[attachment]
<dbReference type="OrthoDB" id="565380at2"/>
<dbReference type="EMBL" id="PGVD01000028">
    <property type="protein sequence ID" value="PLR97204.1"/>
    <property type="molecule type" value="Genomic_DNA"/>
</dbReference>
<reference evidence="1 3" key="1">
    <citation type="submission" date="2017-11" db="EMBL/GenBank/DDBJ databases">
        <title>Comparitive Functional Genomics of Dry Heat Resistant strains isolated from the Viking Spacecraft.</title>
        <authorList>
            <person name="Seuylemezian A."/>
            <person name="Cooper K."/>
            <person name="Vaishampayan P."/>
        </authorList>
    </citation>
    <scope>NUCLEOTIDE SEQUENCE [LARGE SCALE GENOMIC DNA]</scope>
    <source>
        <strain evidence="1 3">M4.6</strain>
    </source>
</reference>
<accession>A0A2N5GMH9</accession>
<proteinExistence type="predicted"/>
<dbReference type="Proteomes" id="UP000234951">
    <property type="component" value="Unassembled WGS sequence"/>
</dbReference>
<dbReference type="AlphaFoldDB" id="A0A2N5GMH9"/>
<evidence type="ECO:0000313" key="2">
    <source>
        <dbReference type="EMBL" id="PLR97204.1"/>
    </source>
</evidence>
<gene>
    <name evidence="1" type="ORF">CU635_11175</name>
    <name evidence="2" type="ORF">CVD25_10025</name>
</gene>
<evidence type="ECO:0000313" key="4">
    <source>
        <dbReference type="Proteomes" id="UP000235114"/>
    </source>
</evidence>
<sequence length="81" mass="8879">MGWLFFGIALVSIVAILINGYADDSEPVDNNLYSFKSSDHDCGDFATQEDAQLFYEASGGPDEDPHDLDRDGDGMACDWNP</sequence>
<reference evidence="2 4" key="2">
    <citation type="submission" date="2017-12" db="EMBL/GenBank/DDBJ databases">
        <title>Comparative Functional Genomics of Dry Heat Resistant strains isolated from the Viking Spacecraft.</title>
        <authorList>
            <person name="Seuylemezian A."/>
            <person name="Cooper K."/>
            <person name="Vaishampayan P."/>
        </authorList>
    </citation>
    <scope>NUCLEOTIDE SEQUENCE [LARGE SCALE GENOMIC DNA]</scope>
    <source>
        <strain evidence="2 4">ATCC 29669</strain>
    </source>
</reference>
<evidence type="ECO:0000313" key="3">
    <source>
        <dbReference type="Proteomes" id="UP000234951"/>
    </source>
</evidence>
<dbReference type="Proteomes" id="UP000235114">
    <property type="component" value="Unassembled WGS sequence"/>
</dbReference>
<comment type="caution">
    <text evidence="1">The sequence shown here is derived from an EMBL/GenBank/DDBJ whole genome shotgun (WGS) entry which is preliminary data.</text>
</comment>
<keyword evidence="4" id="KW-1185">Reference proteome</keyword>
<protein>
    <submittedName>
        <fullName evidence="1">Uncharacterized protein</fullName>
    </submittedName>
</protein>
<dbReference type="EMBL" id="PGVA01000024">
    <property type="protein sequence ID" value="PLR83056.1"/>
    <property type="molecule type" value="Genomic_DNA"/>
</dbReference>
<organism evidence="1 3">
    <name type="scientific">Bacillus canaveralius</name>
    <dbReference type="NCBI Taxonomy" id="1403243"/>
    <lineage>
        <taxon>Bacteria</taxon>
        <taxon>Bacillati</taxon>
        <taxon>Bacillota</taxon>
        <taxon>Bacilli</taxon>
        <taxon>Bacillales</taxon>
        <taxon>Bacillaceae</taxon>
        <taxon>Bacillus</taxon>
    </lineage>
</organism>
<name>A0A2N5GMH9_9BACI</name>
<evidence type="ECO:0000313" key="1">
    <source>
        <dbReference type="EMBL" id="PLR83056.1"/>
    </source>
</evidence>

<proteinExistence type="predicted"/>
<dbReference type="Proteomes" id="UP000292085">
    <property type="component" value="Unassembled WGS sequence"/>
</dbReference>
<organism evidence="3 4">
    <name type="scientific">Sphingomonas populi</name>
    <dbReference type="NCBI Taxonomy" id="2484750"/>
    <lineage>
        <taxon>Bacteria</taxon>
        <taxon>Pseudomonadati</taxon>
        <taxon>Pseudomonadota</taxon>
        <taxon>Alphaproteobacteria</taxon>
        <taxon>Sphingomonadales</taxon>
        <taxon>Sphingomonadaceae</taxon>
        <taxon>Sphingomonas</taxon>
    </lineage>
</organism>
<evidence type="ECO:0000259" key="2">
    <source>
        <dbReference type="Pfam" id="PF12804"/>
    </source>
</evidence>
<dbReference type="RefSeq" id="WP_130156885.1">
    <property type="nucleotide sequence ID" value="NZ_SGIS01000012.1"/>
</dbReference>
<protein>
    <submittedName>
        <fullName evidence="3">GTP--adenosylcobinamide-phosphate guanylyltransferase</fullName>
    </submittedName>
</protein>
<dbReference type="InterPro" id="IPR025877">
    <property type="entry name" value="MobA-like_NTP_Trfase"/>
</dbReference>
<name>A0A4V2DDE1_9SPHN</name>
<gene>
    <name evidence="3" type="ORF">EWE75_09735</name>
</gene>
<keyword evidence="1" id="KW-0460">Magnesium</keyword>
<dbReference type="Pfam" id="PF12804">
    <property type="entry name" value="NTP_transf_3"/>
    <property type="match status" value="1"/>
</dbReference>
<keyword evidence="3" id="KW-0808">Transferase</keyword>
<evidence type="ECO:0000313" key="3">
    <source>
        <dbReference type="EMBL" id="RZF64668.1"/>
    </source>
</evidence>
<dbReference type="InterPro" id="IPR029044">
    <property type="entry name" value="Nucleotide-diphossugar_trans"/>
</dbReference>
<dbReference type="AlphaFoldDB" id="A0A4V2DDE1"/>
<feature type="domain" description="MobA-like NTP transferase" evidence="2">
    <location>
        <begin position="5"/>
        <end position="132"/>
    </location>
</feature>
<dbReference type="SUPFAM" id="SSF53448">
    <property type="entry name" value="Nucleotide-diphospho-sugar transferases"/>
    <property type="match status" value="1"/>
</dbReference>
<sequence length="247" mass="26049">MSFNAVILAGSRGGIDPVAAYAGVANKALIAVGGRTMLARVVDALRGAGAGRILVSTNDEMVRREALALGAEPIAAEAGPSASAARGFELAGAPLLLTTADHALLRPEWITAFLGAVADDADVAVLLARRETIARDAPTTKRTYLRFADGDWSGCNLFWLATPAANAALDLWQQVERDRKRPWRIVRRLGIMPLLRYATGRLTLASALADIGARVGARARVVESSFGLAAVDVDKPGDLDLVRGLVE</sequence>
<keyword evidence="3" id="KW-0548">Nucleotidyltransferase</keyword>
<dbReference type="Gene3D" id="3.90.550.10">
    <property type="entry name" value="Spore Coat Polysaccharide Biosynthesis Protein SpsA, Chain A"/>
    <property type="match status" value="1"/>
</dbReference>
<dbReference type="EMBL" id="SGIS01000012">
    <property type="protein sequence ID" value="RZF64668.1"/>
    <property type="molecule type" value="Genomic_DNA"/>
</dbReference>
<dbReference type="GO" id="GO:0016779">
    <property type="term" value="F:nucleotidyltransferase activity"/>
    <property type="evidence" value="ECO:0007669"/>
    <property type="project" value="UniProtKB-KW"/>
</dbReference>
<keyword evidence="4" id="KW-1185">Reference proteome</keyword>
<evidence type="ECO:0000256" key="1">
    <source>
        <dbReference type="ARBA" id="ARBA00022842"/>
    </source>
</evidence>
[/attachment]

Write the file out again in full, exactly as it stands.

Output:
<dbReference type="OrthoDB" id="565380at2"/>
<dbReference type="EMBL" id="PGVD01000028">
    <property type="protein sequence ID" value="PLR97204.1"/>
    <property type="molecule type" value="Genomic_DNA"/>
</dbReference>
<reference evidence="1 3" key="1">
    <citation type="submission" date="2017-11" db="EMBL/GenBank/DDBJ databases">
        <title>Comparitive Functional Genomics of Dry Heat Resistant strains isolated from the Viking Spacecraft.</title>
        <authorList>
            <person name="Seuylemezian A."/>
            <person name="Cooper K."/>
            <person name="Vaishampayan P."/>
        </authorList>
    </citation>
    <scope>NUCLEOTIDE SEQUENCE [LARGE SCALE GENOMIC DNA]</scope>
    <source>
        <strain evidence="1 3">M4.6</strain>
    </source>
</reference>
<accession>A0A2N5GMH9</accession>
<proteinExistence type="predicted"/>
<dbReference type="Proteomes" id="UP000234951">
    <property type="component" value="Unassembled WGS sequence"/>
</dbReference>
<dbReference type="AlphaFoldDB" id="A0A2N5GMH9"/>
<evidence type="ECO:0000313" key="2">
    <source>
        <dbReference type="EMBL" id="PLR97204.1"/>
    </source>
</evidence>
<gene>
    <name evidence="1" type="ORF">CU635_11175</name>
    <name evidence="2" type="ORF">CVD25_10025</name>
</gene>
<evidence type="ECO:0000313" key="4">
    <source>
        <dbReference type="Proteomes" id="UP000235114"/>
    </source>
</evidence>
<sequence length="81" mass="8879">MGWLFFGIALVSIVAILINGYADDSEPVDNNLYSFKSSDHDCGDFATQEDAQLFYEASGGPDEDPHDLDRDGDGMACDWNP</sequence>
<reference evidence="2 4" key="2">
    <citation type="submission" date="2017-12" db="EMBL/GenBank/DDBJ databases">
        <title>Comparative Functional Genomics of Dry Heat Resistant strains isolated from the Viking Spacecraft.</title>
        <authorList>
            <person name="Seuylemezian A."/>
            <person name="Cooper K."/>
            <person name="Vaishampayan P."/>
        </authorList>
    </citation>
    <scope>NUCLEOTIDE SEQUENCE [LARGE SCALE GENOMIC DNA]</scope>
    <source>
        <strain evidence="2 4">ATCC 29669</strain>
    </source>
</reference>
<evidence type="ECO:0000313" key="3">
    <source>
        <dbReference type="Proteomes" id="UP000234951"/>
    </source>
</evidence>
<dbReference type="Proteomes" id="UP000235114">
    <property type="component" value="Unassembled WGS sequence"/>
</dbReference>
<comment type="caution">
    <text evidence="1">The sequence shown here is derived from an EMBL/GenBank/DDBJ whole genome shotgun (WGS) entry which is preliminary data.</text>
</comment>
<keyword evidence="4" id="KW-1185">Reference proteome</keyword>
<protein>
    <submittedName>
        <fullName evidence="1">Uncharacterized protein</fullName>
    </submittedName>
</protein>
<dbReference type="EMBL" id="PGVA01000024">
    <property type="protein sequence ID" value="PLR83056.1"/>
    <property type="molecule type" value="Genomic_DNA"/>
</dbReference>
<organism evidence="1 3">
    <name type="scientific">Bacillus canaveralius</name>
    <dbReference type="NCBI Taxonomy" id="1403243"/>
    <lineage>
        <taxon>Bacteria</taxon>
        <taxon>Bacillati</taxon>
        <taxon>Bacillota</taxon>
        <taxon>Bacilli</taxon>
        <taxon>Bacillales</taxon>
        <taxon>Bacillaceae</taxon>
        <taxon>Bacillus</taxon>
    </lineage>
</organism>
<name>A0A2N5GMH9_9BACI</name>
<evidence type="ECO:0000313" key="1">
    <source>
        <dbReference type="EMBL" id="PLR83056.1"/>
    </source>
</evidence>

<proteinExistence type="predicted"/>
<dbReference type="Proteomes" id="UP000292085">
    <property type="component" value="Unassembled WGS sequence"/>
</dbReference>
<organism evidence="3 4">
    <name type="scientific">Sphingomonas populi</name>
    <dbReference type="NCBI Taxonomy" id="2484750"/>
    <lineage>
        <taxon>Bacteria</taxon>
        <taxon>Pseudomonadati</taxon>
        <taxon>Pseudomonadota</taxon>
        <taxon>Alphaproteobacteria</taxon>
        <taxon>Sphingomonadales</taxon>
        <taxon>Sphingomonadaceae</taxon>
        <taxon>Sphingomonas</taxon>
    </lineage>
</organism>
<evidence type="ECO:0000259" key="2">
    <source>
        <dbReference type="Pfam" id="PF12804"/>
    </source>
</evidence>
<dbReference type="RefSeq" id="WP_130156885.1">
    <property type="nucleotide sequence ID" value="NZ_SGIS01000012.1"/>
</dbReference>
<protein>
    <submittedName>
        <fullName evidence="3">GTP--adenosylcobinamide-phosphate guanylyltransferase</fullName>
    </submittedName>
</protein>
<dbReference type="InterPro" id="IPR025877">
    <property type="entry name" value="MobA-like_NTP_Trfase"/>
</dbReference>
<name>A0A4V2DDE1_9SPHN</name>
<gene>
    <name evidence="3" type="ORF">EWE75_09735</name>
</gene>
<keyword evidence="1" id="KW-0460">Magnesium</keyword>
<dbReference type="Pfam" id="PF12804">
    <property type="entry name" value="NTP_transf_3"/>
    <property type="match status" value="1"/>
</dbReference>
<keyword evidence="3" id="KW-0808">Transferase</keyword>
<evidence type="ECO:0000313" key="3">
    <source>
        <dbReference type="EMBL" id="RZF64668.1"/>
    </source>
</evidence>
<dbReference type="InterPro" id="IPR029044">
    <property type="entry name" value="Nucleotide-diphossugar_trans"/>
</dbReference>
<dbReference type="AlphaFoldDB" id="A0A4V2DDE1"/>
<feature type="domain" description="MobA-like NTP transferase" evidence="2">
    <location>
        <begin position="5"/>
        <end position="132"/>
    </location>
</feature>
<dbReference type="SUPFAM" id="SSF53448">
    <property type="entry name" value="Nucleotide-diphospho-sugar transferases"/>
    <property type="match status" value="1"/>
</dbReference>
<sequence length="247" mass="26049">MSFNAVILAGSRGGIDPVAAYAGVANKALIAVGGRTMLARVVDALRGAGAGRILVSTNDEMVRREALALGAEPIAAEAGPSASAARGFELAGAPLLLTTADHALLRPEWITAFLGAVADDADVAVLLARRETIARDAPTTKRTYLRFADGDWSGCNLFWLATPAANAALDLWQQVERDRKRPWRIVRRLGIMPLLRYATGRLTLASALADIGARVGARARVVESSFGLAAVDVDKPGDLDLVRGLVE</sequence>
<keyword evidence="3" id="KW-0548">Nucleotidyltransferase</keyword>
<dbReference type="Gene3D" id="3.90.550.10">
    <property type="entry name" value="Spore Coat Polysaccharide Biosynthesis Protein SpsA, Chain A"/>
    <property type="match status" value="1"/>
</dbReference>
<dbReference type="EMBL" id="SGIS01000012">
    <property type="protein sequence ID" value="RZF64668.1"/>
    <property type="molecule type" value="Genomic_DNA"/>
</dbReference>
<dbReference type="GO" id="GO:0016779">
    <property type="term" value="F:nucleotidyltransferase activity"/>
    <property type="evidence" value="ECO:0007669"/>
    <property type="project" value="UniProtKB-KW"/>
</dbReference>
<keyword evidence="4" id="KW-1185">Reference proteome</keyword>
<evidence type="ECO:0000256" key="1">
    <source>
        <dbReference type="ARBA" id="ARBA00022842"/>
    </source>
</evidence>